As always, I'm looking forward to cooking Thanksgiving dinner for my family. The worst part for me? Grocery shopping! After getting the bulk of my shopping done this morning, I was reminded of one very important lesson: plan ahead! More specifically, when you plan to use a coupon for a specific turkey, save some trouble and look up ingredients of said turkey before getting to the store (it will save a lot of scrambling at the store!)
Picking out a "safe" turkey can be challenging because poultry and meat products are regulated by the USDA, and therefore, are not required to include the top 8 allergens on the label (click here to read more about labeling laws). Be sure to examine labels carefully, and when in doubt, call the manufacturer to be sure the food is "safe". I had to make a call from the grocery store to be sure I was picking the right bird! Nobody said eating with food allergies was going to be easy!
Even though shopping, cooking and eating is more challenging with food allergies, there is still so much to be thankful for! Health, family, friends, good (allergy free) food are among my blessings. I hope your Thanksgiving is filled with the same!
The Food Find of the Month
An ancient seed that was thought to be sacred by the Incas in South America, Quinoa (pronounced KEEN-wah) has been grown in South America for thousands of years. Most of the world's supply is grown in the Andean region of South America in Peru, Bolivia and Chile.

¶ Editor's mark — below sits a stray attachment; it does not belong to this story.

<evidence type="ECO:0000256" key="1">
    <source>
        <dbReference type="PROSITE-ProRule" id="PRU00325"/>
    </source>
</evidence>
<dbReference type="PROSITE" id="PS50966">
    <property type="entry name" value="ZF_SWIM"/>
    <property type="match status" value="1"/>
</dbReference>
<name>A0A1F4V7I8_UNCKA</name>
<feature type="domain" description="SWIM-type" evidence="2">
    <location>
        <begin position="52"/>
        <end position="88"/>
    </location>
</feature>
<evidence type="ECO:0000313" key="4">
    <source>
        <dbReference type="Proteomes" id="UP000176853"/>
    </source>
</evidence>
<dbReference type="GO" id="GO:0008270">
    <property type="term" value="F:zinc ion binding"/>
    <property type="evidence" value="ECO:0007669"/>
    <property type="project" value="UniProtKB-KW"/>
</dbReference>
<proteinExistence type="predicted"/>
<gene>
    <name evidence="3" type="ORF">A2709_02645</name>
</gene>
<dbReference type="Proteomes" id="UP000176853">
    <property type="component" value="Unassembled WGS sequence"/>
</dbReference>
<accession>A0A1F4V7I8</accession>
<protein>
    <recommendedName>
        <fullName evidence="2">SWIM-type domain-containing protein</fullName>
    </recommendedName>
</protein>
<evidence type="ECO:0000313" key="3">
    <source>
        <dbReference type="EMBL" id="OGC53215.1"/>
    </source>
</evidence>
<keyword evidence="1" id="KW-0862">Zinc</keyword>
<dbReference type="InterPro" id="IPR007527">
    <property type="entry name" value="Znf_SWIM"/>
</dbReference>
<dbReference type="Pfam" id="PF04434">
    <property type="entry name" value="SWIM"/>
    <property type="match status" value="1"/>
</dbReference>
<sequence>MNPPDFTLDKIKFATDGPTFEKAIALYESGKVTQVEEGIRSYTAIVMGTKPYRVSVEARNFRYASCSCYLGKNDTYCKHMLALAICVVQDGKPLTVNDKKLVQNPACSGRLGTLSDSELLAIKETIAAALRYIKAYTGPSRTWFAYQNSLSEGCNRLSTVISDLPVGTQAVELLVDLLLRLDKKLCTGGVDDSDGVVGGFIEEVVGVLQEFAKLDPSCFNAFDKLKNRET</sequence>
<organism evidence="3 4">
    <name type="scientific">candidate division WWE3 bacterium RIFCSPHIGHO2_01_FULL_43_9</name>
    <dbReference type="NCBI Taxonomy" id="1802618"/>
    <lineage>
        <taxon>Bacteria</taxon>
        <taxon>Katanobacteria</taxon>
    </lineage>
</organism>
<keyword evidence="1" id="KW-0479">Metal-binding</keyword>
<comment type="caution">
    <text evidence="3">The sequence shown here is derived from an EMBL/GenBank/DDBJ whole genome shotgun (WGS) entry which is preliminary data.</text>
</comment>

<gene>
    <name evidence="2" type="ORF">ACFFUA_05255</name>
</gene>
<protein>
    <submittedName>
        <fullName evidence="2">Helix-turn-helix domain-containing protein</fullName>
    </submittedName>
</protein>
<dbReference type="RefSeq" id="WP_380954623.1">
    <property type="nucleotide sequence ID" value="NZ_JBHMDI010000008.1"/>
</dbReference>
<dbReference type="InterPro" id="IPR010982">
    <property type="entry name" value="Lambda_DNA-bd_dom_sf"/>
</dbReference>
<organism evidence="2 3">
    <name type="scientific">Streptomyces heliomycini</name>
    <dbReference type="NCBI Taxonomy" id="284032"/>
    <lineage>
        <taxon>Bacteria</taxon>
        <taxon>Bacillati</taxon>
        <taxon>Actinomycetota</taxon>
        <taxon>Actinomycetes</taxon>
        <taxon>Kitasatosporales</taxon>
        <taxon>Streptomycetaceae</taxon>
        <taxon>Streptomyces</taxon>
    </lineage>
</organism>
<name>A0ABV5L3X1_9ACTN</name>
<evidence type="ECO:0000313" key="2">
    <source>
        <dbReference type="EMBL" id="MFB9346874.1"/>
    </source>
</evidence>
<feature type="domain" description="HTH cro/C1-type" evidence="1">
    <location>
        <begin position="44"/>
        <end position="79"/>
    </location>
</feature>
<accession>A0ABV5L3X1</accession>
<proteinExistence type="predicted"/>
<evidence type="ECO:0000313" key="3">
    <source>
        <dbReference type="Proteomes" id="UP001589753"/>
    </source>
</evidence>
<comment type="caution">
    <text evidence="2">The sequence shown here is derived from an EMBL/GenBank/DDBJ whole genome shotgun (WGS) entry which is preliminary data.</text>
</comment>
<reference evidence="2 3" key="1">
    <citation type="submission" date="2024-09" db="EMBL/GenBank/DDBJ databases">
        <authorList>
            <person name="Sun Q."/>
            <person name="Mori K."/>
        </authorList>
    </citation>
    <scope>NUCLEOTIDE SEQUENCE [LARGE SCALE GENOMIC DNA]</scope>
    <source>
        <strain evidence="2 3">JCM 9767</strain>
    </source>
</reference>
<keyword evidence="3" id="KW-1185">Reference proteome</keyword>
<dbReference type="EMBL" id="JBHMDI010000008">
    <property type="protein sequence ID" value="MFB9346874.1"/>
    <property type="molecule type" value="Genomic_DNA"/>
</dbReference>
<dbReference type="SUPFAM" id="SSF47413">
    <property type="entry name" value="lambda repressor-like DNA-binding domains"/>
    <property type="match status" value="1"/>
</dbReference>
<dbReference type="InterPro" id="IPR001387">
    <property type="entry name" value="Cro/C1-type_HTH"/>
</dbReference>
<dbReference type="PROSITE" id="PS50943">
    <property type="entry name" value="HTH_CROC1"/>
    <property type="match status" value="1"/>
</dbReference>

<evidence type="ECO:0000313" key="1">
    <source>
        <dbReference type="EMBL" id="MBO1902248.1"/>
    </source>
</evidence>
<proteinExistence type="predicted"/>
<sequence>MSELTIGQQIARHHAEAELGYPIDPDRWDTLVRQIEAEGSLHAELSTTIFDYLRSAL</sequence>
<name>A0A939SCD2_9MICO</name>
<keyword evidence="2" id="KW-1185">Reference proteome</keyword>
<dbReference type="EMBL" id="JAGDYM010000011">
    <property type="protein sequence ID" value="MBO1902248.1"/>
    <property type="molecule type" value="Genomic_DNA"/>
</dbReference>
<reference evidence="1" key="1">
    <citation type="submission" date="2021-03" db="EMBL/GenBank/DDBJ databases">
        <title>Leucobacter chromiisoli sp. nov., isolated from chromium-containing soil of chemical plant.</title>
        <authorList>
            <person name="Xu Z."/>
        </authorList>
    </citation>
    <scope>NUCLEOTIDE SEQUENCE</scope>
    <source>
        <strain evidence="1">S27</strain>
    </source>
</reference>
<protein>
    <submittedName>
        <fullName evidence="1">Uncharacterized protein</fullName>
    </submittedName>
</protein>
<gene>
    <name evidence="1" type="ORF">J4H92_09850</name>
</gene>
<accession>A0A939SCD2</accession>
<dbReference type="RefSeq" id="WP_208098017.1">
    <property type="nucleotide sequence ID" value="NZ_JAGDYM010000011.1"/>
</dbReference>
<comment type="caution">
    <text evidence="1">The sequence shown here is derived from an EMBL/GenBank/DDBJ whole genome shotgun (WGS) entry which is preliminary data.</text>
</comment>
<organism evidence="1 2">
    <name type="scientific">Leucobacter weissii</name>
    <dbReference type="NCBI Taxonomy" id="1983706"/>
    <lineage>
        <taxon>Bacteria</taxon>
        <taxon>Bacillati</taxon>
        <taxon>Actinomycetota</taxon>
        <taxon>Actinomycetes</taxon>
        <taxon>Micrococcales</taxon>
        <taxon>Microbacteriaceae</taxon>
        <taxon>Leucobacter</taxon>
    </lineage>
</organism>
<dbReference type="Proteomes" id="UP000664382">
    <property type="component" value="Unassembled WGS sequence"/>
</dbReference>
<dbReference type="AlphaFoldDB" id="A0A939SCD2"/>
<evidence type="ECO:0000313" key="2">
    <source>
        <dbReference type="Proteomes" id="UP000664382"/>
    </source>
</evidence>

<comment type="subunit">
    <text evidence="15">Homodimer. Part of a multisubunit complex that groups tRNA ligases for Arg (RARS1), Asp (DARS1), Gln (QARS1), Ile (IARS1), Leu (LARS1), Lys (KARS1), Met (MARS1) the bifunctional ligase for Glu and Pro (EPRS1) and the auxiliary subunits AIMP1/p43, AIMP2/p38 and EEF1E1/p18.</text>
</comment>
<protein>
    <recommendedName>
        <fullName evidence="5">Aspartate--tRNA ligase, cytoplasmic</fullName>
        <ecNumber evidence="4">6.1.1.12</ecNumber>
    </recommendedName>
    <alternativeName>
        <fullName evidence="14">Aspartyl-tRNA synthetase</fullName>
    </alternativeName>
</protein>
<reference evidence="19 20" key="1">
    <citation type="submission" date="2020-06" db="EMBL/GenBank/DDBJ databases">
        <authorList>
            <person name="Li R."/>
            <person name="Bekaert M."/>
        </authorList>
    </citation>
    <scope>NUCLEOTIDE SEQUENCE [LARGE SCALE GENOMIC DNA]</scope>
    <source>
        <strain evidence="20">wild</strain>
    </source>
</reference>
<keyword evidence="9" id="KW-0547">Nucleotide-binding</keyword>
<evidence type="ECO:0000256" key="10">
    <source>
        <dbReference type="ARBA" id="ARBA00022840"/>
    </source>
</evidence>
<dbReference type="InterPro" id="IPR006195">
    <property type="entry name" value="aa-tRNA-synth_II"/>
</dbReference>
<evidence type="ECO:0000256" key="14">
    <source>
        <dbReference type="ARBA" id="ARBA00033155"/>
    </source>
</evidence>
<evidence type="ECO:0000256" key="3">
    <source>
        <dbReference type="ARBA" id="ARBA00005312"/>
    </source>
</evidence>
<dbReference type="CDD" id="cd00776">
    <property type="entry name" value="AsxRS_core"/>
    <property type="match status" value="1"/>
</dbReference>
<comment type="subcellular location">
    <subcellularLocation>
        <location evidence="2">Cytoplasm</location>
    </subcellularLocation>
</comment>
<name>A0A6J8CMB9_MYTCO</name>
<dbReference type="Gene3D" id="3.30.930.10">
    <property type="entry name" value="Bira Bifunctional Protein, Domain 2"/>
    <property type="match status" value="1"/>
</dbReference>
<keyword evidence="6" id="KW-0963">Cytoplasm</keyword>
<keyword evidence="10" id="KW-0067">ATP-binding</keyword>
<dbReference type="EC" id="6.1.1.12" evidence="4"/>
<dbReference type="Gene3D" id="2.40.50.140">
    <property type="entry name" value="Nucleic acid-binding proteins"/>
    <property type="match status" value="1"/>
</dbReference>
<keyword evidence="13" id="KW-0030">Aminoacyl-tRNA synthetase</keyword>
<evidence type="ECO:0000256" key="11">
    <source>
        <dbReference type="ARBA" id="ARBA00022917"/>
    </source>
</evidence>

A Super Food
Quinoa is a super food that is naturally gluten free. It is higher in protein than most grains (about 12-15%) and contains all nine of the essential amino acids. This makes it a complete protein and desirable for vegans, vegetarians as well as those with allergies to meat, poultry and other sources of protein who are concerned with getting the right amount of protein in their diets. It also contains lysine which is needed for tissue growth and repair. Along with high protein content, this super food is a very good source of magnesium, iron, copper and phosphorus and is a good source of riboflavin. Its high content of manganese and copper make it a powerful antioxidant. It is also high in fiber making it a heart healthy food.
To read more about quinoa and how to prepare it, go to the Quinoa Page. Also, check out the recipe of the month below for a delicious way to cook quinoa.
The Recipe of the Month
Quinoa and Rice With Sweet Potatoes
This recipe for quinoa and rice with sweet potatoes is a hearty side dish to serve alongside roasted chicken, turkey or pork tenderloin.
Yield: 6 servings (serving size: 1 cup)
"Safe" cooking spray
1 tablespoon extra virgin olive oil
1 medium onion, finely chopped
1 small carrot, finely chopped
3 stalks of celery, finely chopped
1 medium sweet potato, peeled and finely chopped
3/4 cup uncooked brown rice
3/4 cup uncooked quinoa, rinsed
3 cups "safe" vegetable or chicken broth
1 teaspoon sea salt
1. Preheat the oven to 350° F. Spray a medium sized casserole dish with cooking spray. Set aside.
2. Heat the oil in a large skillet over medium heat. Add the onion, carrot, celery and sweet potato to the skillet and saute until tender. Remove from the heat and stir in the rice, quinoa, broth and sea salt to the vegetable mixture. Pour the mixture into the prepared casserole; cover and bake for 30-40 minutes or until the liquid is gone.
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